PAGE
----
Genomewide therapeutic target screens in novel preclinical models of liposarcoma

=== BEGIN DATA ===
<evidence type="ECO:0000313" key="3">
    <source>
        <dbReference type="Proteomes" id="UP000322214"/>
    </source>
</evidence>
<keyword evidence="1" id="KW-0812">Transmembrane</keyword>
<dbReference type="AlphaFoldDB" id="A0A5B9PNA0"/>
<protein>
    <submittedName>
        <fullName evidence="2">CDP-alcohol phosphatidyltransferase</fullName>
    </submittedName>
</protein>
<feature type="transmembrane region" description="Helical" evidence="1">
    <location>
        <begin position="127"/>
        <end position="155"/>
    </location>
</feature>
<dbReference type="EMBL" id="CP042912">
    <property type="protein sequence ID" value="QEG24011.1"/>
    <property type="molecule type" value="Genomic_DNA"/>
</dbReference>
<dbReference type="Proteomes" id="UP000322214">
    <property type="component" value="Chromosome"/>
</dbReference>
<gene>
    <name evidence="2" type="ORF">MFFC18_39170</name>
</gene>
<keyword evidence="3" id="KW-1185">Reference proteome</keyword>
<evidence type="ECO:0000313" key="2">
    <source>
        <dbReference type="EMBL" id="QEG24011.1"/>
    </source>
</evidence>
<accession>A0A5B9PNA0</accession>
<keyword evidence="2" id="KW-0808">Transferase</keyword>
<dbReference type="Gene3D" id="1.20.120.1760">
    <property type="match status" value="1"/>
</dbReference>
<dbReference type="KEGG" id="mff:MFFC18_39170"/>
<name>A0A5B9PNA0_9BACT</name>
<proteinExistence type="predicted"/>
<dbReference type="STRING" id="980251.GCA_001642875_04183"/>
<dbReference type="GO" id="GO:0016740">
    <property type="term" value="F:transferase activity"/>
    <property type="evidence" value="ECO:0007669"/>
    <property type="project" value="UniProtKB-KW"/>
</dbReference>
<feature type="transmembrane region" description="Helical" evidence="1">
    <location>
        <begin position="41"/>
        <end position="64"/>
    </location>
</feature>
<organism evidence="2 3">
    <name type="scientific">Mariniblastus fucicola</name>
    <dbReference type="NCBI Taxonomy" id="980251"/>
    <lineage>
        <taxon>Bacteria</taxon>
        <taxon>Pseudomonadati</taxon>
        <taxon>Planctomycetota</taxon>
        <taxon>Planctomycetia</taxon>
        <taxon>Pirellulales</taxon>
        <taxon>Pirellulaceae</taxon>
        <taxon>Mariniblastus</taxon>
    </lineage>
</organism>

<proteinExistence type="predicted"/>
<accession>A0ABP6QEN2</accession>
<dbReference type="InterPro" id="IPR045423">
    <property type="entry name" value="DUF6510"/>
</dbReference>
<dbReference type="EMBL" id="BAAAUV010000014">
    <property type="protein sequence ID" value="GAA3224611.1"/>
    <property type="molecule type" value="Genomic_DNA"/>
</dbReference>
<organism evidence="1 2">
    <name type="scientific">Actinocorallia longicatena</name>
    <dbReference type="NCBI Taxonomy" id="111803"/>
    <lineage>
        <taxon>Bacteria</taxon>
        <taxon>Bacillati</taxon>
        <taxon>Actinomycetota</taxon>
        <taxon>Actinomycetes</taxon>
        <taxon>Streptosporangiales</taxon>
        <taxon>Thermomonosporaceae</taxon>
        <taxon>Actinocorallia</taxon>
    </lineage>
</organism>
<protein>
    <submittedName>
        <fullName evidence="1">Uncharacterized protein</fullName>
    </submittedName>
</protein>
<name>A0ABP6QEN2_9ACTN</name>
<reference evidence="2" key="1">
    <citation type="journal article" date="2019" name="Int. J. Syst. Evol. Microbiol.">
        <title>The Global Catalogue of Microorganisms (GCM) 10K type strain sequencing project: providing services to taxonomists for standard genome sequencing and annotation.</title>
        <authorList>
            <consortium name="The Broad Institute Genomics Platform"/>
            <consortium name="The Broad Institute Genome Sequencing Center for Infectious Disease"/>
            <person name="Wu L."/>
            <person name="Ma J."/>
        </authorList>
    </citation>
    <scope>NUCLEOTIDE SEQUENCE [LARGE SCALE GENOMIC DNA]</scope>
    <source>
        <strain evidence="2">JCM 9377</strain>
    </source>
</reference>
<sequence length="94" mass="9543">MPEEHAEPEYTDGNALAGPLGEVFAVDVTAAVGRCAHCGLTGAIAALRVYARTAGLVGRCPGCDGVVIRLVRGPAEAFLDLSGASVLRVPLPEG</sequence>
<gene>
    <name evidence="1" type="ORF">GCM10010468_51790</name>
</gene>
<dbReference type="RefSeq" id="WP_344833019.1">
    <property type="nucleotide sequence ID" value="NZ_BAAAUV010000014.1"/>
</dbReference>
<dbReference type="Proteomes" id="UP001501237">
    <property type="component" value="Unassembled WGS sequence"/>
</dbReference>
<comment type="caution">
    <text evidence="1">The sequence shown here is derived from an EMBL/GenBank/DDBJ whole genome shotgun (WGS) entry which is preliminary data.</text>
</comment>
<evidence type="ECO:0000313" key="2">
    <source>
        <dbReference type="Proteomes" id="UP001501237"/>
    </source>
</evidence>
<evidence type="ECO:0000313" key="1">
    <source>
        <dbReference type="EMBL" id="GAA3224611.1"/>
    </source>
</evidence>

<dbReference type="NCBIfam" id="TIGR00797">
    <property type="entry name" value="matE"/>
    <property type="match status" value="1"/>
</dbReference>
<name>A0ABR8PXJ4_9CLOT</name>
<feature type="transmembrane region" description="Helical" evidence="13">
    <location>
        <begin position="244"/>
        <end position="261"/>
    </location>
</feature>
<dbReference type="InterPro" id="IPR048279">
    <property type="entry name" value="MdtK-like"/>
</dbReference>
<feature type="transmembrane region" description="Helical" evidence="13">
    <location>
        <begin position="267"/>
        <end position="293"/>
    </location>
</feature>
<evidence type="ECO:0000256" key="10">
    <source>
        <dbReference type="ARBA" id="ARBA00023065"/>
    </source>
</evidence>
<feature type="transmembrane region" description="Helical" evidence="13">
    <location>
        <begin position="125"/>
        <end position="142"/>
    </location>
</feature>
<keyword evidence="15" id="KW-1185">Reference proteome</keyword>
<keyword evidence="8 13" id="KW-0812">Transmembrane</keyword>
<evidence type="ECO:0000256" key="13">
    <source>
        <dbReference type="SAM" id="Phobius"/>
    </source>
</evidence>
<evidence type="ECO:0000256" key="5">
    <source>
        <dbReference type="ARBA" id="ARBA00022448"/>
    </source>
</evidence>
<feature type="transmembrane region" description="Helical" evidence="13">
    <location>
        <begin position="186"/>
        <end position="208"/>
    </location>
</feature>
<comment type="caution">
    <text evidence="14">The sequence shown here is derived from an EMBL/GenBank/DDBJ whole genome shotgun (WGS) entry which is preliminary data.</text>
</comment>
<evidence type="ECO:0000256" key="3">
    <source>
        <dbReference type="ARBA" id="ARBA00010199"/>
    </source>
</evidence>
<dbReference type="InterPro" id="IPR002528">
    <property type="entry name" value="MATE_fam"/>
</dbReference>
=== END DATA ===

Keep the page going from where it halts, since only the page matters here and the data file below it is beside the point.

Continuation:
Liposarcoma is one of the most common soft-tissue sarcomas, with well-differentiated/dedifferentiated liposarcoma subtype forming the majority of cases. Although recurrences are frequent, surgery remains the mainstay of treatment when feasible due to the limited role of currently available systemic treatments. Response rates to front line sarcoma regimens like doxorubicin or gemcitabine-based combinations are reported to be 20% or less, dropping further for therapies in the later lines. Reliable preclinical models help accelerate the pace of development of newer therapies as they can identify agents with a higher likelihood to succeed in the clinical setting. This helps increase our ability to perform smaller subtype specific trials and decreases the burden of large negative clinical studies in a rare disease. Patient-derived cell lines (2D) don’t translate well to the clinical setting and while xenografts are closer to the primary tumor they demand significant time and resources. Tumor organoids as a 3D cell culture has been shown to be superior to 2D in terms of establishment rate and preserving characteristics of the tumor of origin, for example, cell differentiation, heterogeneity, structure and morphology, and cell-cell and cell-extracellular matrix interactions. The model also provides opportunities to screen many drugs in varying conditions an the same time with greater accuracy. Limited publications have described organoid studies in sarcoma. Reports on successful 3D organoids generation in Ewing’s sarcoma and synovial sarcoma revealed concordant benefits as previously documented in carcinomas. We will establish and characterize a 3D well-differentiated/dedifferentiated liposarcoma organoid model for the first time and identify new potential treatments through high-throughput drug screening. Development of a liposarcoma organoid model will provide an efficient way to further study tumor biology, relevant pathways, and potential drug candidates in the future.